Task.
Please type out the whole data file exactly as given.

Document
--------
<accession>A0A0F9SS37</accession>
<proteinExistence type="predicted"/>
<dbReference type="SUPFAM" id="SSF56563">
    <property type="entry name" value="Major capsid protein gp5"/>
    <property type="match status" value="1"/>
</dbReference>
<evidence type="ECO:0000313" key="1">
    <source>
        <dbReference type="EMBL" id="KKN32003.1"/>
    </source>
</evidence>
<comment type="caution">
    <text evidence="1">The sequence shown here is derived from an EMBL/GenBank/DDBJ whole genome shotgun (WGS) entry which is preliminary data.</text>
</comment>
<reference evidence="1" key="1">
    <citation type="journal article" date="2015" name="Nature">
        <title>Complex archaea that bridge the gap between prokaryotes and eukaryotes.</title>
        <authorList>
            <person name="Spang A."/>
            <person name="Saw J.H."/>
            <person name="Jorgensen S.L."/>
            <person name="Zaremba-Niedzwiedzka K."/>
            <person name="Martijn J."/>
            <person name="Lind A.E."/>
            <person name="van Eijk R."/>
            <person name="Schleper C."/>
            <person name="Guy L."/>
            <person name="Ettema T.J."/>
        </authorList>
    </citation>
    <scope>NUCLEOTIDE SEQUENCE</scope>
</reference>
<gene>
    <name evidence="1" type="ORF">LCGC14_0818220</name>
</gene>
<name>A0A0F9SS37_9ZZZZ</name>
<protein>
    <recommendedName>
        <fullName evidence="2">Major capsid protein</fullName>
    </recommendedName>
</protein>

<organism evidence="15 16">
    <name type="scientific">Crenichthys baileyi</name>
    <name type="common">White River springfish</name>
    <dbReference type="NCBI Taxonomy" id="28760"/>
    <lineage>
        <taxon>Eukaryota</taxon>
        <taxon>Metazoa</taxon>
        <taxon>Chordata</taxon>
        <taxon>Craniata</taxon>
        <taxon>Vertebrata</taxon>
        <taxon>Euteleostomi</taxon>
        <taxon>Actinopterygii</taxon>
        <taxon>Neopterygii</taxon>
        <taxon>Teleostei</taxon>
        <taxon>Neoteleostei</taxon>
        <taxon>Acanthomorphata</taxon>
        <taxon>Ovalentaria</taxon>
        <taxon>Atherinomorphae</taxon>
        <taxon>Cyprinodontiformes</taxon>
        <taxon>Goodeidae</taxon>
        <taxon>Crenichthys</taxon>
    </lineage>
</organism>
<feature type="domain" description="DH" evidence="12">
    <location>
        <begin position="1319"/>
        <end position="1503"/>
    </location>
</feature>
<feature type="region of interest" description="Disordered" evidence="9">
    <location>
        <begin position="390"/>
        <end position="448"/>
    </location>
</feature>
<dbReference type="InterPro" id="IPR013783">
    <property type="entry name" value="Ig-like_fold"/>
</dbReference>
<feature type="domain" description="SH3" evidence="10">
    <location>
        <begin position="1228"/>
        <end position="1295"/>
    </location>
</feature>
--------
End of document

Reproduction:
<accession>A0A0F9SS37</accession>
<proteinExistence type="predicted"/>
<dbReference type="SUPFAM" id="SSF56563">
    <property type="entry name" value="Major capsid protein gp5"/>
    <property type="match status" value="1"/>
</dbReference>
<evidence type="ECO:0000313" key="1">
    <source>
        <dbReference type="EMBL" id="KKN32003.1"/>
    </source>
</evidence>
<comment type="caution">
    <text evidence="1">The sequence shown here is derived from an EMBL/GenBank/DDBJ whole genome shotgun (WGS) entry which is preliminary data.</text>
</comment>
<reference evidence="1" key="1">
    <citation type="journal article" date="2015" name="Nature">
        <title>Complex archaea that bridge the gap between prokaryotes and eukaryotes.</title>
        <authorList>
            <person name="Spang A."/>
            <person name="Saw J.H."/>
            <person name="Jorgensen S.L."/>
            <person name="Zaremba-Niedzwiedzka K."/>
            <person name="Martijn J."/>
            <person name="Lind A.E."/>
            <person name="van Eijk R."/>
            <person name="Schleper C."/>
            <person name="Guy L."/>
            <person name="Ettema T.J."/>
        </authorList>
    </citation>
    <scope>NUCLEOTIDE SEQUENCE</scope>
</reference>
<gene>
    <name evidence="1" type="ORF">LCGC14_0818220</name>
</gene>
<name>A0A0F9SS37_9ZZZZ</name>
<protein>
    <recommendedName>
        <fullName evidence="2">Major capsid protein</fullName>
    </recommendedName>
</protein>

<organism evidence="15 16">
    <name type="scientific">Crenichthys baileyi</name>
    <name type="common">White River springfish</name>
    <dbReference type="NCBI Taxonomy" id="28760"/>
    <lineage>
        <taxon>Eukaryota</taxon>
        <taxon>Metazoa</taxon>
        <taxon>Chordata</taxon>
        <taxon>Craniata</taxon>
        <taxon>Vertebrata</taxon>
        <taxon>Euteleostomi</taxon>
        <taxon>Actinopterygii</taxon>
        <taxon>Neopterygii</taxon>
        <taxon>Teleostei</taxon>
        <taxon>Neoteleostei</taxon>
        <taxon>Acanthomorphata</taxon>
        <taxon>Ovalentaria</taxon>
        <taxon>Atherinomorphae</taxon>
        <taxon>Cyprinodontiformes</taxon>
        <taxon>Goodeidae</taxon>
        <taxon>Crenichthys</taxon>
    </lineage>
</organism>
<feature type="domain" description="DH" evidence="12">
    <location>
        <begin position="1319"/>
        <end position="1503"/>
    </location>
</feature>
<feature type="region of interest" description="Disordered" evidence="9">
    <location>
        <begin position="390"/>
        <end position="448"/>
    </location>
</feature>
<dbReference type="InterPro" id="IPR013783">
    <property type="entry name" value="Ig-like_fold"/>
</dbReference>
<feature type="domain" description="SH3" evidence="10">
    <location>
        <begin position="1228"/>
        <end position="1295"/>
    </location>
</feature>